Saturday, September 18, 2010

Diagnosing the crazy woman

A reader disagrees with me:
There are some severe personality disorders, like borderline personality disorder (BPD), that are not easy to detect. Most BPs are very good at hiding their disorder form judges, mediators, evaluators, etc. They will even hide it from their own therapists and psychiatrists if they feel it's in their best interests. They can put on a mask to hide it when they want.

The problem is that once they are comfortable, in their own homes, and they don't feel it's necessary to hide it, the true personality comes out and it is very damaging to children... both emotionally and physically, depending on the degree. ...

I know it's not medical proof, but check out the movie "The 3 Faces of Eve" sometime... even though it deals with multiple personality disorder, it was very similar to what some of us see when dealing with someone with another personality disorder.
The movie is based on a book that supposedly told a true story of a woman with a split personality. Such a condition is very rare.
It is nothing to do with schizophrenia, which is the preferred term for someone who is crazy.

I think that BPD was originally meant to be a term to describe people who on the border between being crazy and normal, and who do not necessarily need treatment. Now it has its own definition.

The movie was uncritically accepted as truthful, until it was recently debunked:
Then in 1998, several publications exposed the case as a sham. Robert Rieber at John Jay College of Criminal Justice listened to the Sybil tapes and concluded that Wilbur had induced the personalities in the patient. Her sessions included hypnosis and sodium pentothal and her technique was to name different emotional states as personalities. She would not allow Sybil to protest. Rieber realized that no evidence for the reported abuse had been found.

Then Peter Swales, a historian of psychoanalysis, discovered Sybil's true identity and located her. He discovered she bore little resemblance to the patient presented in the book. "It was the case," said Swales, "that Shirley was only a multiple personality in the full-blown sense in the psychoanalytic setting." Newsweek and The New Yorker followed up these revelations with startling stories.
I guess that I've given my reader some hope of smoking out his wife as a BPD. But it just sounds like a medieval witch-hunt to me. When he says that "BPs are very good at hiding their disorder", it just sounds like a medieval prosecutor saying that witches are good at concealing their pact with the devil.

I don't doubt that there are a lot of crazy moms out there. I do doubt that they can be smoked out by some silly issuing a court order for the mom to take a 175-question true/false questionnaire.

If BPs are so harmful, and if these psychologists can reliably screen them out, then why don't we just give this test to everyone in the adult population? While we are at it, we could give them lie detector tests, diabetes tests, and whatever else some highly-paid professionals can lobby for.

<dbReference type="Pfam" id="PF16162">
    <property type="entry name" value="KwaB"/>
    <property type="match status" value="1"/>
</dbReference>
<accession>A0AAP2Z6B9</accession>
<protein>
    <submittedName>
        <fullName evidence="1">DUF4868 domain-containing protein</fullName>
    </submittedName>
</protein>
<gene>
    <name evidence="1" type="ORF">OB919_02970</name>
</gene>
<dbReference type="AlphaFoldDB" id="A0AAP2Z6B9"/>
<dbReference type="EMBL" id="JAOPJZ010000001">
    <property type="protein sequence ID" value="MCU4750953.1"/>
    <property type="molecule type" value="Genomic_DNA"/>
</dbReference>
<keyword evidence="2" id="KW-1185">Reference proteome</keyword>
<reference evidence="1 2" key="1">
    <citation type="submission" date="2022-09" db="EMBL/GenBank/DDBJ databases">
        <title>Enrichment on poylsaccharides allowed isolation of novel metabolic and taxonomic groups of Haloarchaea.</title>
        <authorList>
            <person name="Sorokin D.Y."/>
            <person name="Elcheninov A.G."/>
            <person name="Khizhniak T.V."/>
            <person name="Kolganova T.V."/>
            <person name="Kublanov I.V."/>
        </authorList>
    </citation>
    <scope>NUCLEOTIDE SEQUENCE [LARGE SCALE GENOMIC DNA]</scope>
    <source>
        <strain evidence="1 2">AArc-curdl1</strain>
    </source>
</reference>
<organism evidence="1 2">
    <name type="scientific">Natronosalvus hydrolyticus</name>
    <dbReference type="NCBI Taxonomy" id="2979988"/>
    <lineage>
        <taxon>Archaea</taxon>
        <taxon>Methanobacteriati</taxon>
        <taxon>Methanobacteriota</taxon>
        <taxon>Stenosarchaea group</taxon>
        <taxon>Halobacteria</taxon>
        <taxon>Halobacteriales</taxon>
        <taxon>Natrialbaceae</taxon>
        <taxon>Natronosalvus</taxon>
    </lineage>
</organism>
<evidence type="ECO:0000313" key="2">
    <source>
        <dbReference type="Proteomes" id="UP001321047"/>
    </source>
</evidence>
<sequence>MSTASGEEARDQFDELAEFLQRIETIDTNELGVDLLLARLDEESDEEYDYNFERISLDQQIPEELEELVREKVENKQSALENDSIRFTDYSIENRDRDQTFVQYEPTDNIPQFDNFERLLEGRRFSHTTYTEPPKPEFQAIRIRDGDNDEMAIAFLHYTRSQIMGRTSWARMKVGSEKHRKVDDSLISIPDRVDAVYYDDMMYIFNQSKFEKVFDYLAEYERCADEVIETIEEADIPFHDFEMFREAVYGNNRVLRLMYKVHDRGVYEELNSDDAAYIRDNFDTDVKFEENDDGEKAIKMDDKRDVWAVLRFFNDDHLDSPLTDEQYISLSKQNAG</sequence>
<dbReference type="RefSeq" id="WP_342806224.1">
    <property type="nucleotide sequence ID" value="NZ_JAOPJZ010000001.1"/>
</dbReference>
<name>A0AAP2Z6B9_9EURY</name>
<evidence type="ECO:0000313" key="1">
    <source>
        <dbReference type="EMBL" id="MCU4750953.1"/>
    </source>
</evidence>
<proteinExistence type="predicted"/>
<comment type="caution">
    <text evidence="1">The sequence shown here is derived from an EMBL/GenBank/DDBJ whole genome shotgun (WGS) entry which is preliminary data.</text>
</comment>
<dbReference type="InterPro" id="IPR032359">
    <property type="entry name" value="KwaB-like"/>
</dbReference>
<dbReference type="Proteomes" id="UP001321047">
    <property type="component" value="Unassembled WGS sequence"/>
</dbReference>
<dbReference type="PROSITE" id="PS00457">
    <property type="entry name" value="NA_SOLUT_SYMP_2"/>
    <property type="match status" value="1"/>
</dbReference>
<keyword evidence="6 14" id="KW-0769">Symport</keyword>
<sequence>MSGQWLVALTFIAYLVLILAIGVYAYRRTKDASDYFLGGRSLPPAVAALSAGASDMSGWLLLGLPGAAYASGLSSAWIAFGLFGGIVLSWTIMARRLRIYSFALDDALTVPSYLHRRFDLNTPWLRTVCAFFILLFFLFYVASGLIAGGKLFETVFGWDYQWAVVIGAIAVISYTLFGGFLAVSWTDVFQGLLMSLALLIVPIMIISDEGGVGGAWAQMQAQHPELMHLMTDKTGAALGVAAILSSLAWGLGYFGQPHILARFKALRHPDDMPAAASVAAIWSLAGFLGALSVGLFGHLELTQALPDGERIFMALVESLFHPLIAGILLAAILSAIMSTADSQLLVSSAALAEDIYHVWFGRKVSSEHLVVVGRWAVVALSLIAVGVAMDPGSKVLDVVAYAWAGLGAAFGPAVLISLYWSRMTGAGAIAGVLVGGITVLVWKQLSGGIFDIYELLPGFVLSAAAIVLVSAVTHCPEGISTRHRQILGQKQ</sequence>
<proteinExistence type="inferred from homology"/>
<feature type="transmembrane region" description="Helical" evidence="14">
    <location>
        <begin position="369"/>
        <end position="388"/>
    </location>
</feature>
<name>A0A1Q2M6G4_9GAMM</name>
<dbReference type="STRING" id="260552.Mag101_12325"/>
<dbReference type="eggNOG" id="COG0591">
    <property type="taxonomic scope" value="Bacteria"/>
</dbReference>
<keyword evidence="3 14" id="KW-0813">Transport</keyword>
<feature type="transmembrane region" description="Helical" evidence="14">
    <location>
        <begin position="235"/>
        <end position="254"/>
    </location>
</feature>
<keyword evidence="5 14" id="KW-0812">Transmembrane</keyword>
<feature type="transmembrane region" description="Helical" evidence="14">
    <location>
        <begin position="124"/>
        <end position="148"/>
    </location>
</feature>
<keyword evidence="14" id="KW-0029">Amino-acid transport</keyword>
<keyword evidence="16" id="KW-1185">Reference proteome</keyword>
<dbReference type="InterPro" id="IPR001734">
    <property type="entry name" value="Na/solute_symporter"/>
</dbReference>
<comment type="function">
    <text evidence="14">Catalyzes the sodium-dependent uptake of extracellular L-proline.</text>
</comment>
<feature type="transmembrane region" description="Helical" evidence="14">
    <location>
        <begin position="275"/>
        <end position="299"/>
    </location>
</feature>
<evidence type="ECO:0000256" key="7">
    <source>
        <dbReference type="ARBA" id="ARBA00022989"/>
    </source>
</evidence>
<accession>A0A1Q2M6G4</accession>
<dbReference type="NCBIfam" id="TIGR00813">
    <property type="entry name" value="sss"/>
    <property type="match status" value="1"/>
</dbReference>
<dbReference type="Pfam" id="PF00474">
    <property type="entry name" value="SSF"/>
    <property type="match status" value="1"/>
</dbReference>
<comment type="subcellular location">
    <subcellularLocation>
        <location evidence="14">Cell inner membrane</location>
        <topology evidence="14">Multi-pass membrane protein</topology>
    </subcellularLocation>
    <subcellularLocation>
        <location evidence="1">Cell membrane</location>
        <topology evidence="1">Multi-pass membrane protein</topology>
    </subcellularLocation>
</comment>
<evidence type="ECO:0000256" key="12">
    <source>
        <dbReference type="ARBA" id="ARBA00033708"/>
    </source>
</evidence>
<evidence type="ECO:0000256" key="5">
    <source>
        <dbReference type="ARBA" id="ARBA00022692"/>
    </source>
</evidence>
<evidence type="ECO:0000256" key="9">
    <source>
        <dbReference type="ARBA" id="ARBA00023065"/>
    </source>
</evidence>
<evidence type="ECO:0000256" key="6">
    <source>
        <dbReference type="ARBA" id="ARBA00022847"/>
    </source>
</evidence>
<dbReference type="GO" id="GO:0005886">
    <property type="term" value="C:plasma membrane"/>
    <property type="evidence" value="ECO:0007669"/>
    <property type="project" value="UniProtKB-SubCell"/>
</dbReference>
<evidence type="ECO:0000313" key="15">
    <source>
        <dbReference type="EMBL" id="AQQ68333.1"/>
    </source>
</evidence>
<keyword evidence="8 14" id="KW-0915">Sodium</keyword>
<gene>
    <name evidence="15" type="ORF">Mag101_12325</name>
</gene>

Anonymous said...

I agree that the movie (it was made in the 50s) is a bit extreme, and I don't doubt there are inaccuracies. But I've seen a lot of similarities in Eve's behavior, early in the movie, to when I was living with a BP spouse.

There are a number of good books on Borderline Personality Disorder, and it is an illness that is recognized and defined in the DSM. Diagnosis is supposed to be having 5 or more of these characteristics:
* Intense fear of abandonment
* A pattern of unstable relationships
* Unstable self-image or sense of identity
* Impulsive and self-destructive behaviors
* Suicidal behavior or self-injury
* Wide mood swings
* Chronic feelings of emptiness
* Anger-related problems, such as frequently losing your temper or having physical fights
* Periods of paranoia and loss of contact with reality

Obviously it is very vague. I think that having a more "scientific" test makes more sense than not, even if it is a series of true/false questions.

Aside from having a blood or DNA test to "smoke out" such illnesses, how would you propose they be diagnosed? Especially when the one who is ill does not want a diagnosis that could hurt his or her case?

It's hard to imagine for those that have not dealt with someone like this... someone who can seem perfectly normal on the outside when they want to, interact with others, smile, etc. But all the while hiding an intense emotional storm inside, and treating it behind closed doors with drugs, alcohol, and self-abuse.

George said...

Assuming that everything you say is correct, I would have no confidence in the legal system to effectively deal with your problem. But good luck trying, and let us know what happens.

Anonymous said...

I agree with you, which is why I see the evaluation you posted as a ray of hope, not a terrible thing. I do see how it could be used in the wrong way as well, though. It's a fine line.

Here's a more detailed explanation of BPD:

They also have a lot of links and reference materials, including a book on divorcing someone with BPD and what to expect. I found that info very helpful, but discouraging at the same time.

I'll keep you posted. It's been a bit over a year now and things are going okay so far, as I took a very assertive initial approach, and have been on the defense since.

George said...

Glad the declaration was useful. That psychologist would probably be very annoyed to learn that it was posted and criticized on this blog, but I believe that the public ought to know what is going on in the courts. In your case, you have no way of knowing what your legal options are unless you have access to this sort of info.